We still do not understand  how WOB controls processes, and maintains life. We are therefore required  to assist it in its task, and minimize the harm by doing so. Not to interfere, but to assist! This is the wisdom of primum non nocere (Above all do not harm). Since our black box is an open system, it exchanges matter and energy with its surroundings. We are less concerned with its excrement, or urine, and turn our attention to its requirements, like water and nourishment.

We should be concerned not only with what to provide but also when to provide it. Medicine is less concerned with the 'when' and hastily connects the patient to a life line, which may impede with WOB requirements. Suppose that a slight dehydration promotes recovery. In order to find out when to treat we ought to understand better WOB inputs and outputs, which will be explained later.

Fortunately WOB can handle treatments initiated by our ignorance, and devotes itself to some less obvious tasks. It clears the hemorrhage, repairs the damaged brain, and grows new neurons. Cell death (necrosis) is a powerful stimulus for regeneration. This may take some time, yet when the patient awakes, he ought to be grateful first of all to his WOB.

Further reading:
Primum non nocere- Above all do not harm


The patient in coma illustrates a second fundamental concept, Mind. If he would not lose consciousness he would hardly require our assistance. He would eat and pee by himself, and WOB would mend  his damaged brain. His independence is provided by the mind. The patient in coma lacks a mind. He is mindless. Mind is an interface between WOB and its surrounding. Since the patient in coma is mindless, we serve as his mind substitute, and provide WOB with water and nourishment.

In the healthy individual, when WOB lacks water, it sends the mind a message of thirst which means :"Get me some water." The same message is communicated also during coma, yet since mind does not function, the requirement cannot be fulfilled. However, thirst is not the only message sent by WOB. It  is accompanied by other, less obvious messages which do not reach the mind, like dryness of the skin, and these may assist us in the decision when to hydrate the patient in coma.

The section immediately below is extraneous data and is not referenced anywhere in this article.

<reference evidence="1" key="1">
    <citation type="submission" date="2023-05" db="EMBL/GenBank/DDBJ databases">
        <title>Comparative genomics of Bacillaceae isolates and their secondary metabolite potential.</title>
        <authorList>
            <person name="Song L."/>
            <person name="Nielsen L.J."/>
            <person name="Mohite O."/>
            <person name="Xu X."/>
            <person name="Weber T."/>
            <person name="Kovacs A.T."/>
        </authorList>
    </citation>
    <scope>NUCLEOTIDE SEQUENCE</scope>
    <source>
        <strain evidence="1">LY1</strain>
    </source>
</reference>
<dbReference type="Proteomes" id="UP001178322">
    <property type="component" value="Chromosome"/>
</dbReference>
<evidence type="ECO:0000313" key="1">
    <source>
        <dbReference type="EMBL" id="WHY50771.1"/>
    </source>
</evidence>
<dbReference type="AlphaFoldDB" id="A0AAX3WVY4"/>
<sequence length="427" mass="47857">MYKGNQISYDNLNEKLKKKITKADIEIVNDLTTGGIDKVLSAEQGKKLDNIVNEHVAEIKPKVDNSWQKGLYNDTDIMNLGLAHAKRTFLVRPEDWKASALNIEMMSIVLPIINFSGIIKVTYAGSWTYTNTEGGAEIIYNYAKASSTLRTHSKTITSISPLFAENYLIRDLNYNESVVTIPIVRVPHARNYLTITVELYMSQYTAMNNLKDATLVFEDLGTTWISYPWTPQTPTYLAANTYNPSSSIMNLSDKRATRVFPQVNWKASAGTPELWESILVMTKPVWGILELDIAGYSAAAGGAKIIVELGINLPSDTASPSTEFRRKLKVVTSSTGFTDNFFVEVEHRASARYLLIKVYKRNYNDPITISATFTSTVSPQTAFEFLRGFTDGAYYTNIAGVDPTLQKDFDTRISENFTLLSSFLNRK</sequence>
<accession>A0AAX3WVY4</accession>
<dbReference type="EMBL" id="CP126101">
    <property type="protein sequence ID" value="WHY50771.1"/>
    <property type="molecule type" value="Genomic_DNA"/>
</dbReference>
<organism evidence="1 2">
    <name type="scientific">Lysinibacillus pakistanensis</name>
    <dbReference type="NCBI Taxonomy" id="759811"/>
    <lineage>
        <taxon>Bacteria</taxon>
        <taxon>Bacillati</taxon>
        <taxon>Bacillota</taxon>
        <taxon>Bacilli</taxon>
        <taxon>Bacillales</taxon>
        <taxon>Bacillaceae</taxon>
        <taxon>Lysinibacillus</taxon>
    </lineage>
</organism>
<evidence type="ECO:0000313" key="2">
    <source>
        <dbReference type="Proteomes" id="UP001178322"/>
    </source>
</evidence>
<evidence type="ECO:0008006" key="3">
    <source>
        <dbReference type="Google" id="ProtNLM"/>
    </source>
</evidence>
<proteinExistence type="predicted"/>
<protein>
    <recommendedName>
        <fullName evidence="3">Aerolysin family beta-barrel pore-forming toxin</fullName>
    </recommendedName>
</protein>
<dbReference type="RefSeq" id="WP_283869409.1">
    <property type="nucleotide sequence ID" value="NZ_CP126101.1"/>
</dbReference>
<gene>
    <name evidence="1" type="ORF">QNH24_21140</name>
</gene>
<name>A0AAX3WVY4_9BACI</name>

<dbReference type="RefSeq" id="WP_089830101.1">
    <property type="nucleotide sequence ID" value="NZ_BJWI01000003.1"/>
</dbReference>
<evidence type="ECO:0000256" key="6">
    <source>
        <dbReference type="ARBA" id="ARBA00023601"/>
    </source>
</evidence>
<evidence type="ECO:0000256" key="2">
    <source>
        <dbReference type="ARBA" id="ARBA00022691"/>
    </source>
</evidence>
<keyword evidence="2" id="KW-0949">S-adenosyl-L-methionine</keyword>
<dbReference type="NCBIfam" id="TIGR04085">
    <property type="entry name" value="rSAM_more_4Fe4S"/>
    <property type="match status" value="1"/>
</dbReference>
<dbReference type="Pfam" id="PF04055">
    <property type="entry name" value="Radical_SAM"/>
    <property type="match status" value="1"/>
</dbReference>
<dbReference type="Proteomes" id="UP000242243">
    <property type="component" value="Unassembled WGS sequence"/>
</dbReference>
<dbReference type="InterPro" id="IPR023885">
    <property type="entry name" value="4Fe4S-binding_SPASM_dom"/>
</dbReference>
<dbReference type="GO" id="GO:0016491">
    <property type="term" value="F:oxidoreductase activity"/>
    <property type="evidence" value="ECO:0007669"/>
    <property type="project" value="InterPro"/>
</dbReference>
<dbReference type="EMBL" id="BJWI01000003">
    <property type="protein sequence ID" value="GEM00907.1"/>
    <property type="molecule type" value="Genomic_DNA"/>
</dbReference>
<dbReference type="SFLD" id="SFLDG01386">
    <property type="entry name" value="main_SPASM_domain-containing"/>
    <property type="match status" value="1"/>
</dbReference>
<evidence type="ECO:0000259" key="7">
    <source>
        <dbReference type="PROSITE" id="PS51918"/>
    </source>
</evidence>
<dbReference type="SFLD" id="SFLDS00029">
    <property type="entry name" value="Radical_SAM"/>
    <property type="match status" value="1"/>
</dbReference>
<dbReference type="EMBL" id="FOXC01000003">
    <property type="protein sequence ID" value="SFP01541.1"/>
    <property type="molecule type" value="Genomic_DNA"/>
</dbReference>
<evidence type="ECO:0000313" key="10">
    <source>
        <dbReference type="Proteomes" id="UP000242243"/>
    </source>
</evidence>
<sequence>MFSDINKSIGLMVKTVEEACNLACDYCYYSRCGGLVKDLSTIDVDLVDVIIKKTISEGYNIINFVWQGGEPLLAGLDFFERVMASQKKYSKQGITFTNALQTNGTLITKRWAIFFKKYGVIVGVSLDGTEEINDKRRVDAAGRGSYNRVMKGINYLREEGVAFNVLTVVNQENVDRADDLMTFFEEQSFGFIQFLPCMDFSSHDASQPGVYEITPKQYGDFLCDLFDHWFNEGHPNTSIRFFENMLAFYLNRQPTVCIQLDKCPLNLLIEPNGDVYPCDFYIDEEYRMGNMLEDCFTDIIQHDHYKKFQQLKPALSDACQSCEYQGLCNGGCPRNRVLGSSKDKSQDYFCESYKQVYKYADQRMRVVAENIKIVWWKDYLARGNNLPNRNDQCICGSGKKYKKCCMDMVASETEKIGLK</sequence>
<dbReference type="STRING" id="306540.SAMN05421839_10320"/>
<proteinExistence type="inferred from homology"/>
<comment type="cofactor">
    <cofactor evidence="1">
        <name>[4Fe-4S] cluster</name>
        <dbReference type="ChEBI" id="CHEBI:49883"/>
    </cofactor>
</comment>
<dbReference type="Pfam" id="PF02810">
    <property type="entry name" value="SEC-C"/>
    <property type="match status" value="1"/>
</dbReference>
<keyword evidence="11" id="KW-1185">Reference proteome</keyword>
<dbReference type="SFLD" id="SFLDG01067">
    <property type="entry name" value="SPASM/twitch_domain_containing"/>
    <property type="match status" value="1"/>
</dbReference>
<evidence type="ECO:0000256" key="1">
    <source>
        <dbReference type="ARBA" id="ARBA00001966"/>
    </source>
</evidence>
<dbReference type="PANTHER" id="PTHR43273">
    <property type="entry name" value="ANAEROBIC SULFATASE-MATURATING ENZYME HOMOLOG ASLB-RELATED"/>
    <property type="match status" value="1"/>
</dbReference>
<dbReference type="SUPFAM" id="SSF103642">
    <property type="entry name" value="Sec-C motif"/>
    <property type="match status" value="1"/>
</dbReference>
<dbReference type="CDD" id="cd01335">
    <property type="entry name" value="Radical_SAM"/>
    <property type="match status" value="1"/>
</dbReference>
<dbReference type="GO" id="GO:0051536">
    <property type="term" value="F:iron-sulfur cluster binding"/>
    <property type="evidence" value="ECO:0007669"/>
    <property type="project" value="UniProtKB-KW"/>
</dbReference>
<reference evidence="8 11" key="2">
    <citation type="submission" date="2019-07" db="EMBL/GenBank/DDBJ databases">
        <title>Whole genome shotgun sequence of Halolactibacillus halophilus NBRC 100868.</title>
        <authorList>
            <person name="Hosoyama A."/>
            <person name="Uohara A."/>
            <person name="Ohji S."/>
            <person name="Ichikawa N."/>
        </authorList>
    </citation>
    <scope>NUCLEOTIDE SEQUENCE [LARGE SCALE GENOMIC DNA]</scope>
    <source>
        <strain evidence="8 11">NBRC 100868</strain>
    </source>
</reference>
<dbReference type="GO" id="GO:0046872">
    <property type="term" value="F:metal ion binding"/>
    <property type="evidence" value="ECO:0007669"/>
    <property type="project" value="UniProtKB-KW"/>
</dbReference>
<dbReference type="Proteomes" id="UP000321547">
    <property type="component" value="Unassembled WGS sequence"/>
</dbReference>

Mind is subset of WOB designed to interpret the outer world. It is an interface between WOB and the outer world. Like the Greek God Janus, mind faces two directions. Inward it listens to WOB messages and satisfies its demands. Outward, it interprets the outer world and guides WOB to resources.


Aristotle's soul is comparable to the WOB metaphor. It exists in humans, animals and plants, and is mortal. Mind is a separate entity which does not belong to the soul and is immortal. Catholic theologians, disliked this definition, and made the Soul immortal, serving for communication with God. They may be right, however we are concerned here with a medical metaphor created for improving medical treatment. After all, this immortal theological soul contributes only marginally to therapy, and has always been a source of diseases of the mind.

Further reading:
A blind lady who regained her eye sight
Ludwik Fleck the founder of the philosophy of modern medicine
WOB and Theology


Some equate mind with consciousness. Here, Mind is regarded first of all as an interface between WOB and its surroundings . It is the site, (or organ) of reasoning and consciousness, in the same way as the eye is the site (organ) for sensing light. In reality Mind is an integral part of WOB and does not exist by itself. Mind is a subset of WOB. This metaphor was created solely for medical purposes.

We are unaware of the working of our body. One does not sense his blood sugar level, or the intensity of hormonal secretions, which are unconscious. Whatever we  sense are messages from WOB to the Mind, indicating that it needs assistance. Such an unconsciousness differs from that of Freud and Jung, which belongs to the Mind. Freud's subconscious, or Jung's dreams  are products of the Mind and reside in it. What goes on in WOB can not be perceived. Consequently the patient in coma lacks Freud's subconscious.

Further reading
WOB and Mind:


Is stored in the entire WOB . Suppose that you learn how to ride a bicycle. You train WOB to support your wish. Once you mastered riding, it becomes automatic and handled unconsciously by WOB. The faculty of riding is remembered by WOB, while you (Mind) remember only that you can ride a bicycle. We ought therefore distinguish between WOB-memory which is unconscious, and the partly conscious Mind-memory. Immune memory is also unconscious. WOB knows how to handle infection. When we are repeatedly infected, the immune system (WOB) learns to handle infection better and better. It remembers its previous experience, which is known as immune memory.